For Matt Crafton, a long road to Truck royalty
November 07, 2013, David Caraviello, NASCAR.com
Series leader doesn't stray far from roots in consistent title march
AVONDALE, Ariz. -- Before a teenaged Matt Crafton made his debut on NASCAR's Southwest Tour at Mesa Marin Raceway in Bakersfield, Calif., his father brought him to the half-mile track to test. The younger Crafton had come up on go-karts and mini-sprints, flat-out vehicles he could drive much deeper into the corners, and the learning curve was evident. Wheeling the more powerful late model car, he once spun out to such an extent that an ambulance on standby fired up its whirling red lights.
An onlooker turned to Danny Crafton and uttered words that would prove prophetic. " 'You get him under control, you're going to have something there,' " the elder Crafton remembered. "He just caught on, and away it went."
These days, Matt Crafton's racing career is defined by control. "Mr. Consistency," rookie Ryan Blaney called a driver who's finished outside the top 10 just twice this Camping World Truck Series season, and needs only to start the finale at Homestead-Miami Speedway to clinch a first national-series NASCAR championship that would be a testament to patience and perseverance. The 37-year-old Californian finished fifth Friday at Phoenix, and leads Ty Dillon by 46 points.
The title would be a fitting reward to a veteran racer who came up the hard way, practicing on old tires and getting started in hand-me-down cars. He didn't come from the kind of family that could fund their son's racing career completely out of pocket. They built their own chassis out of raw tubing, fine-tuned their own engines, bargained for tires when they had to. It was a gradual climb that received a major boost in 2000 when Crafton won the Southwest Tour title, and was signed by the same ThorSport Racing team that fields his No. 88 Toyota today.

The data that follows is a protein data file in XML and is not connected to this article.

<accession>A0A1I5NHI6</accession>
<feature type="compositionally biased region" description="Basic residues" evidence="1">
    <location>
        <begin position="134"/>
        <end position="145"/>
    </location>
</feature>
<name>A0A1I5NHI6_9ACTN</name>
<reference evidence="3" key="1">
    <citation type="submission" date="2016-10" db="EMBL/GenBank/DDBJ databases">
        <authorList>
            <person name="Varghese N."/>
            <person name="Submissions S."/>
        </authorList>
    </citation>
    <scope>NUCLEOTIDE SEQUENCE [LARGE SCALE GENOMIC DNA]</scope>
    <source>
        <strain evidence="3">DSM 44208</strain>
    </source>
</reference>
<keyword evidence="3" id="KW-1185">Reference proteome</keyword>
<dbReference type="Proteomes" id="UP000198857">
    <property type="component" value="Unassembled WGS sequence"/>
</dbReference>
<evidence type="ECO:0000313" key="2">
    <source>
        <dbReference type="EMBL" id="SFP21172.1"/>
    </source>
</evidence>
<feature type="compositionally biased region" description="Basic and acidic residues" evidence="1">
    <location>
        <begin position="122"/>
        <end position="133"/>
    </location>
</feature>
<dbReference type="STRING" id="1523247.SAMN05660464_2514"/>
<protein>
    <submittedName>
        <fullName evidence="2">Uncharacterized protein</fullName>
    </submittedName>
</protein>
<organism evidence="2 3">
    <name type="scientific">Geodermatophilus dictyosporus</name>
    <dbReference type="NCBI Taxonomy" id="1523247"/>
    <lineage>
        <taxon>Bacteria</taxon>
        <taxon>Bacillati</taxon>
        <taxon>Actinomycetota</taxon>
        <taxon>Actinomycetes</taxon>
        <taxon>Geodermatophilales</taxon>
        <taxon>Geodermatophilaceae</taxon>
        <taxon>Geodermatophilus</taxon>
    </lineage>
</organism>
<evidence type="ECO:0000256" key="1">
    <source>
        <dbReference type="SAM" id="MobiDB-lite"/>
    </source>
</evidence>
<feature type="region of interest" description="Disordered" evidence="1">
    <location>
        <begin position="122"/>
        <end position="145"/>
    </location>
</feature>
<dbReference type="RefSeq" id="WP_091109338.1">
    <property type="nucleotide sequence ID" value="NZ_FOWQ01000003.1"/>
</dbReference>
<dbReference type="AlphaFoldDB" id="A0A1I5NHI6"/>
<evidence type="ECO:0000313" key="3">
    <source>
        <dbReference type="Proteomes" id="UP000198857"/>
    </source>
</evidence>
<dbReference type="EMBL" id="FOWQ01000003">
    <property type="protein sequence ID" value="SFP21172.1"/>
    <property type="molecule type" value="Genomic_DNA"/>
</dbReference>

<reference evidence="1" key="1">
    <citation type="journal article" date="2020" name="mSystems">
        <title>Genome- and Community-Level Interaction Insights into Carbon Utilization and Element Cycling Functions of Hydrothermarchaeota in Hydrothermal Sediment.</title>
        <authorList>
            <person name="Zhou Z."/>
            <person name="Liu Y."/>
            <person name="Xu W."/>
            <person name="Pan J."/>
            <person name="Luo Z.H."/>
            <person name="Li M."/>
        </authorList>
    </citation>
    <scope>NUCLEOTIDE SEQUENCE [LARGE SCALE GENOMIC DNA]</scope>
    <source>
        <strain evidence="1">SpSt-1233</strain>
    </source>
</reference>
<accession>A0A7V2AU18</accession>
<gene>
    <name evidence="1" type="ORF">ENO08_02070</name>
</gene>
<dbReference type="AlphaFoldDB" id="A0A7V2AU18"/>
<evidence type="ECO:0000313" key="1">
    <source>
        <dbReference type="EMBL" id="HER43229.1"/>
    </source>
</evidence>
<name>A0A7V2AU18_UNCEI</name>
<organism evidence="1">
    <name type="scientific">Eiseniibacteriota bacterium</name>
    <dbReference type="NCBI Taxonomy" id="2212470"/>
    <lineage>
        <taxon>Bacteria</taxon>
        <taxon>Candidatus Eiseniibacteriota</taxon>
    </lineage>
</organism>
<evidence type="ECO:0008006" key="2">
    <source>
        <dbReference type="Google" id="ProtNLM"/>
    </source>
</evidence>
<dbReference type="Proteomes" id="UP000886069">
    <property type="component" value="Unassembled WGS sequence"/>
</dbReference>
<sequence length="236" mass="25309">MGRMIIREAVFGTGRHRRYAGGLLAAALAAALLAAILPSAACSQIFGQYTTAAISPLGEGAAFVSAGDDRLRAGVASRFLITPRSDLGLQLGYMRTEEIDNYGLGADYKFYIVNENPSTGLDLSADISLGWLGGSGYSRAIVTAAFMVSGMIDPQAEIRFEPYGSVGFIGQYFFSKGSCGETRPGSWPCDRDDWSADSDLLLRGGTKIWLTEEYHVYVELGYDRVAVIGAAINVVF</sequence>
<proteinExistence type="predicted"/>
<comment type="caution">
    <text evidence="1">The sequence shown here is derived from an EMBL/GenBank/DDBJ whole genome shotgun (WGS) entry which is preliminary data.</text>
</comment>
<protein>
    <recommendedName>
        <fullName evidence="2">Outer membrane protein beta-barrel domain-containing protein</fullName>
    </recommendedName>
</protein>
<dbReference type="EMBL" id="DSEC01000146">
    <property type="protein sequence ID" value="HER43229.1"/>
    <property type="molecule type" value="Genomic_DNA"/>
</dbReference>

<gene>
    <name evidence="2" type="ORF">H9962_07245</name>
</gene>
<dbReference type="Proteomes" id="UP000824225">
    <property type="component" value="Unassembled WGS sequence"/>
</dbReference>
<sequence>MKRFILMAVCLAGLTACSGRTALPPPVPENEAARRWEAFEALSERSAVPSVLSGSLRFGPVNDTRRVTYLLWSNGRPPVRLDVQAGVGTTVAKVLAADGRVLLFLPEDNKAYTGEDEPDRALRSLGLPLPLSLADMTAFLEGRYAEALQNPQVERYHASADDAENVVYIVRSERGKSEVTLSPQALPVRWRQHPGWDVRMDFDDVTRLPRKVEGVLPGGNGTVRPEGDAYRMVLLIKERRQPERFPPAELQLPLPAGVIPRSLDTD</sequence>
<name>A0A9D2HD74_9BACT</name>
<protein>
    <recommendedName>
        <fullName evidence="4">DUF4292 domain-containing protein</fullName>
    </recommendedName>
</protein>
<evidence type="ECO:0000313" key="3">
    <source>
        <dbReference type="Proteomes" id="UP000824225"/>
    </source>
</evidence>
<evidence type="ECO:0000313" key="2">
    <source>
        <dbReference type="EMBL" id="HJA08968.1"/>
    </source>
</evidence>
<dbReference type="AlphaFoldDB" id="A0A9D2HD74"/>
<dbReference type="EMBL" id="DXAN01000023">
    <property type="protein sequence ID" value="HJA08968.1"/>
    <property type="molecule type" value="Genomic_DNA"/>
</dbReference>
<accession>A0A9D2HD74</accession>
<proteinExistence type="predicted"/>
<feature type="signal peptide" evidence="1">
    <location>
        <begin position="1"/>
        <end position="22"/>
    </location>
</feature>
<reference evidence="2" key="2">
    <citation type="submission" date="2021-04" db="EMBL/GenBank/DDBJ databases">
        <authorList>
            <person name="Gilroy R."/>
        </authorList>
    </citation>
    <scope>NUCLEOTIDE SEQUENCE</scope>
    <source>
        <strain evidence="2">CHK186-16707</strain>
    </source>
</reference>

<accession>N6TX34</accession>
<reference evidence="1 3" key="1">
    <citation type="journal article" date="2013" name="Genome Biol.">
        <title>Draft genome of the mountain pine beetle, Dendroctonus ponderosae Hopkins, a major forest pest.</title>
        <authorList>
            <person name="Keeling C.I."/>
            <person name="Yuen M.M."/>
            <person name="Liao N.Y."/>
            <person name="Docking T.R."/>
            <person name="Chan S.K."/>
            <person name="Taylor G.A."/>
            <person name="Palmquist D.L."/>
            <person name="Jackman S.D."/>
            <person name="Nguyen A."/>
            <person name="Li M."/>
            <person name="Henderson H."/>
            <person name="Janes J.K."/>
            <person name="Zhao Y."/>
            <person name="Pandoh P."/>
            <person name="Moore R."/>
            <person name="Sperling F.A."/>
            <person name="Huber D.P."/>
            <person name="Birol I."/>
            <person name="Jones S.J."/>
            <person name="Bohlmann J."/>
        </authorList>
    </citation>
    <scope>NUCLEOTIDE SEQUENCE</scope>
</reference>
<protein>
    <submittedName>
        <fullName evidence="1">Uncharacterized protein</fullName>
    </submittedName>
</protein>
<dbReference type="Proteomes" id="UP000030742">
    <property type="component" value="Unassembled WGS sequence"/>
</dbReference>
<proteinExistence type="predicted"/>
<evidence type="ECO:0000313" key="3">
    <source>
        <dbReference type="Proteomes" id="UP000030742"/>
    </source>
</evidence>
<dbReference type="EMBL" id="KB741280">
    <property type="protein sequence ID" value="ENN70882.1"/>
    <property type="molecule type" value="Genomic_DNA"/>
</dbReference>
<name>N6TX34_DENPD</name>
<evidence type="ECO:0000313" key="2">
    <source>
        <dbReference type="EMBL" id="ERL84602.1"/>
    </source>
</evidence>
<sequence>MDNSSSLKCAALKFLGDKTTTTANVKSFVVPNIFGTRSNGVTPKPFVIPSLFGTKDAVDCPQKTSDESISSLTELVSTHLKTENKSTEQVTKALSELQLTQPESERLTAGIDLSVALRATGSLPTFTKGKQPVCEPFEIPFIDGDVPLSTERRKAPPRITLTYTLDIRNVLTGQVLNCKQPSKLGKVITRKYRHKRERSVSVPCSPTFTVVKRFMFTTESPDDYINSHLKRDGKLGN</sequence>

"I remember one thing my dad always said: 'You run good enough this week, you'll get a practice set of tires next week,' " Crafton remembered. "There were plenty of races, especially when I first started in the deal, where if you didn't do good enough, you were going to have to practice on your 100-lap tires, and then you get one set of tires to qualify and then race 100 laps. We did that quite a bit back in the Southwest Tour days."
His father remembers it well. "We had nothing," Danny Crafton said. When Crafton was closing in on his Southwest Tour title, his dad struck an agreement for tires, in return for a guarantee that his son would deliver the championship. "That was a pretty gutsy call there, but I knew we'd win," he said. "… It's your son. I wouldn't trade that for anything. That was the way we did it. We didn't have anything, and we just worked."
Growing up in the central California town of Tulare, the younger Crafton worked on his father's late model and spotted for his dad while racing smaller cars of his own. Then came the day in 1996 at Altamont Raceway Park when Danny Crafton crashed on a makeup qualifying lap, injuring his pelvis and leaving him unable to drive. The next race on the Southwest Tour was at Mesa Marin, and a different Crafton would be in the car. After one test, Matt was tossed into a highly competitive regional series that would prove a breeding ground for Ron Hornaday Jr., Kevin Harvick and Kurt Busch. It wasn't unusual for 50 or more cars to show up, although only 20 made the main event.
That was the case when the 19-year-old Crafton strapped in at Mesa Marin. He won the B-Main to advance to the final, and scored a top-10 his first time out. The next event was at Sonoma Raceway, and Danny Crafton tried to return to the car. "He went out there and ran the first practice and got out of the car and he was white, he was hurting so bad," Matt remembered. Danny asked his son -- do you want to drive instead?
Matt remembers his response: "Hell yeah," he said, even though he was woefully inexperienced at shifting gears. "It was very adventurous," Matt said, smiling. "Let's just say I was off course a few times that day."